com Monday, October 13, 2008
molly’s apple tarte tatin
[Guest post by Molly] You remember Molly, right? This summer, she shared her secrets for awesome, dry-rubbed ribs. (I still dream about them, I really do.) Well, Molly also makes a killer apple tarte tatin, one of my favorite desserts and she was kind enough to come over to my apartment last week and demonstrate–you wouldn’t believe how amazing it smelled. Here she tells you how she did it, in her own words. Thanks Molly!
The beginning of apple season this year found me in Highlands, North Carolina. The Forest Service had just finished a new hiking trail, the trailhead just steps away from my parents’ cabin. Dad, Sophie the doggie and I hiked along the trail until it opened up into a rolling field with rows of huge old McIntosh apple trees–the remnants of an old farm, it seemed, with some abandoned garden flowers still blooming, even. The apple trees were long untended–even overgrown in places with blackberry brambles–but still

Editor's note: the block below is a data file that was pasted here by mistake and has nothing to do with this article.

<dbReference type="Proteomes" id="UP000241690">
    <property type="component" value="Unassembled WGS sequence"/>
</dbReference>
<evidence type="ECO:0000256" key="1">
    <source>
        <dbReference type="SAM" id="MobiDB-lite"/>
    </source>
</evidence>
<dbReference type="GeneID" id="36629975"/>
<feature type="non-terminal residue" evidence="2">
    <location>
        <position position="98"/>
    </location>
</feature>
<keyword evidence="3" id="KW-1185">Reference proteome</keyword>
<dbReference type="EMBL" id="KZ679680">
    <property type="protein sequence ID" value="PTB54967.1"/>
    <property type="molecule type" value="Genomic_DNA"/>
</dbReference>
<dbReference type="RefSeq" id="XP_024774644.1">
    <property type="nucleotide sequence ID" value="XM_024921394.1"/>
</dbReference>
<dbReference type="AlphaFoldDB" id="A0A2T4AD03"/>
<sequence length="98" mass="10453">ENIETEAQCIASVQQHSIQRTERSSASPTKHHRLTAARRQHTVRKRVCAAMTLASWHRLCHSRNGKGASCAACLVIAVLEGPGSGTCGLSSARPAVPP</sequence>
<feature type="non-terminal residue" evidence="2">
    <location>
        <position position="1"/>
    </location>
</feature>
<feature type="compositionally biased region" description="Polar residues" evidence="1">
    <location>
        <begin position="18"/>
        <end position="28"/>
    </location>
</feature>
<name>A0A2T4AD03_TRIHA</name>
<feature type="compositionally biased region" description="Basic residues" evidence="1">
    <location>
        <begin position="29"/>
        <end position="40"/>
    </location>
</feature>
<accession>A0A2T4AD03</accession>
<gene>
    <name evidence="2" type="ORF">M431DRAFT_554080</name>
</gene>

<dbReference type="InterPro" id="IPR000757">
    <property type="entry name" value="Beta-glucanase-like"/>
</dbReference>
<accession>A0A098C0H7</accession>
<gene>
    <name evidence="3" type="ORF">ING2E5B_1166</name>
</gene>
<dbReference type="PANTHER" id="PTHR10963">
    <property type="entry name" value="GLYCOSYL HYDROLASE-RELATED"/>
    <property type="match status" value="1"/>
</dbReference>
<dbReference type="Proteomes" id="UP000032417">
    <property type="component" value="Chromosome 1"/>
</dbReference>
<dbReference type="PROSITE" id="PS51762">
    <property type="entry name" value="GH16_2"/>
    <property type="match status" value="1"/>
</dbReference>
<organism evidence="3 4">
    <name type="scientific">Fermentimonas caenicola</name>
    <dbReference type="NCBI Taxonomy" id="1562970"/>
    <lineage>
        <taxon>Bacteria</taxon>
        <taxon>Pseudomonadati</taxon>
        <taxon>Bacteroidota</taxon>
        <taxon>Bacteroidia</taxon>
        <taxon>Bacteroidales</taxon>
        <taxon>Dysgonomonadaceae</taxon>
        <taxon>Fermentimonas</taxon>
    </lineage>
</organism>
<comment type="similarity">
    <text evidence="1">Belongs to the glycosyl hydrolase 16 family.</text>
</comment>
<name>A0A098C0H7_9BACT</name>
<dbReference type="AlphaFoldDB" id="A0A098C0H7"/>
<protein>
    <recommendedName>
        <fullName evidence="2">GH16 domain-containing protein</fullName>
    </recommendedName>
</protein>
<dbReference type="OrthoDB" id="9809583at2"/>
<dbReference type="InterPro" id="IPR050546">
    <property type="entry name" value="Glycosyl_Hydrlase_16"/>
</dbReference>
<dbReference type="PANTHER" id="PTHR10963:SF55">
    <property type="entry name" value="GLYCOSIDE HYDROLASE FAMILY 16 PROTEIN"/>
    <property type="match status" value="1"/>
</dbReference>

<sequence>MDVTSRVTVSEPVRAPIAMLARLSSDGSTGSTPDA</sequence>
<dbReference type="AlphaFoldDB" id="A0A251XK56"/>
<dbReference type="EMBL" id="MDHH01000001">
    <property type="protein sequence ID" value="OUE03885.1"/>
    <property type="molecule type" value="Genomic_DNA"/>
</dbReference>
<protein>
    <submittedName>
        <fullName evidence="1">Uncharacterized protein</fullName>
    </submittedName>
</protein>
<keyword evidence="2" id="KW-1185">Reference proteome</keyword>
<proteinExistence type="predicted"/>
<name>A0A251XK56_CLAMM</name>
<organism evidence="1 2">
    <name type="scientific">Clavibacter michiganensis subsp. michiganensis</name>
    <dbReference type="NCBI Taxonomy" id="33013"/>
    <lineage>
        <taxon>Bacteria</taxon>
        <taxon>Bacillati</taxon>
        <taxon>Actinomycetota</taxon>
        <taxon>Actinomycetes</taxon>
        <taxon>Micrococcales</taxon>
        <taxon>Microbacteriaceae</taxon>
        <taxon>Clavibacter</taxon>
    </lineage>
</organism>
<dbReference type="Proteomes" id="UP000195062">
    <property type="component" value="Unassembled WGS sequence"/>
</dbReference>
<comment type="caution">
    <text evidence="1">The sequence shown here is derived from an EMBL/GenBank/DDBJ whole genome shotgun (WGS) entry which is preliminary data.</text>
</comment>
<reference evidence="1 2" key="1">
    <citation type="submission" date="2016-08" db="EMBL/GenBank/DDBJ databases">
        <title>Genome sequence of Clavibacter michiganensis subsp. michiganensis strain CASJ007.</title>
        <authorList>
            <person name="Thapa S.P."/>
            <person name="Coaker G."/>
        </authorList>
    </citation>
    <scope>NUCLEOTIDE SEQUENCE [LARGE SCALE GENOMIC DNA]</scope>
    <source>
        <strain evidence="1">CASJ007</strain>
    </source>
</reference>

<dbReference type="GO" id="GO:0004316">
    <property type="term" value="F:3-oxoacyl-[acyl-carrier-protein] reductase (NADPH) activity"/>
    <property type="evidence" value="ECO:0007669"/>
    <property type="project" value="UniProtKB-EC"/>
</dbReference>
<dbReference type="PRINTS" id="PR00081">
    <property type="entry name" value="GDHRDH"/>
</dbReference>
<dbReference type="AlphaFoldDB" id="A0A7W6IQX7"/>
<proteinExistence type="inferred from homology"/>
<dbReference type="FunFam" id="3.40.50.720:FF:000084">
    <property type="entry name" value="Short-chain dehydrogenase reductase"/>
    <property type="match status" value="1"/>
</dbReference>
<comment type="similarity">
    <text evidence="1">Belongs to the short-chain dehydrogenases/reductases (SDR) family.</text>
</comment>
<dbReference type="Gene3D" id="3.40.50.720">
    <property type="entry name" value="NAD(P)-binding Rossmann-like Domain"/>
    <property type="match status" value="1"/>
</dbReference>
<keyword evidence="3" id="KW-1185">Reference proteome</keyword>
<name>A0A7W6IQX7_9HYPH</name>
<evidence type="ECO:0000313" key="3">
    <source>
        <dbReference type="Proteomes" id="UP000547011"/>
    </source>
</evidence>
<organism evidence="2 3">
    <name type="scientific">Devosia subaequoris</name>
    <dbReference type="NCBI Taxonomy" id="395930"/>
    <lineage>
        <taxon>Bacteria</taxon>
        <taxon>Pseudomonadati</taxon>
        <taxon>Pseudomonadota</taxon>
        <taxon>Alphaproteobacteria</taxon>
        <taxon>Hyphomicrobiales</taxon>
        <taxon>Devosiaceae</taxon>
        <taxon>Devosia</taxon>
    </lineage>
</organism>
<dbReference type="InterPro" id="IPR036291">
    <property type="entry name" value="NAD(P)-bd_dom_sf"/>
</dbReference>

[Ed note: Aww. the Associated Supermarket on Avenue C. so he was thrilled. I made a baked apple dessert and 2 quarts of applesauce. When Deb tried my Tarte Tatin for the first time.
Back at the cabin. And. seemed gluttonous. except I make an all-butter pate brisée instead of their recommended combination of a half cup of butter and two tablespoons of vegetable shortening. We stopped and filled our backpacks. as it contains more than two sticks of butter. and I had a date to impress. it’s free food. The Greenmarkets are bursting with them. most desserts) from merely delicious to
. I use salted butter in both the apples and the pastry. It was time to make the Tarte Tatin. and even my humble neighborhood grocery.sagging with delicious fruit. largely thanks to the efforts of Smitten AKA the Best Houseguest Ever. Jocelyn invited a bunch of us over for wine and cheese recently.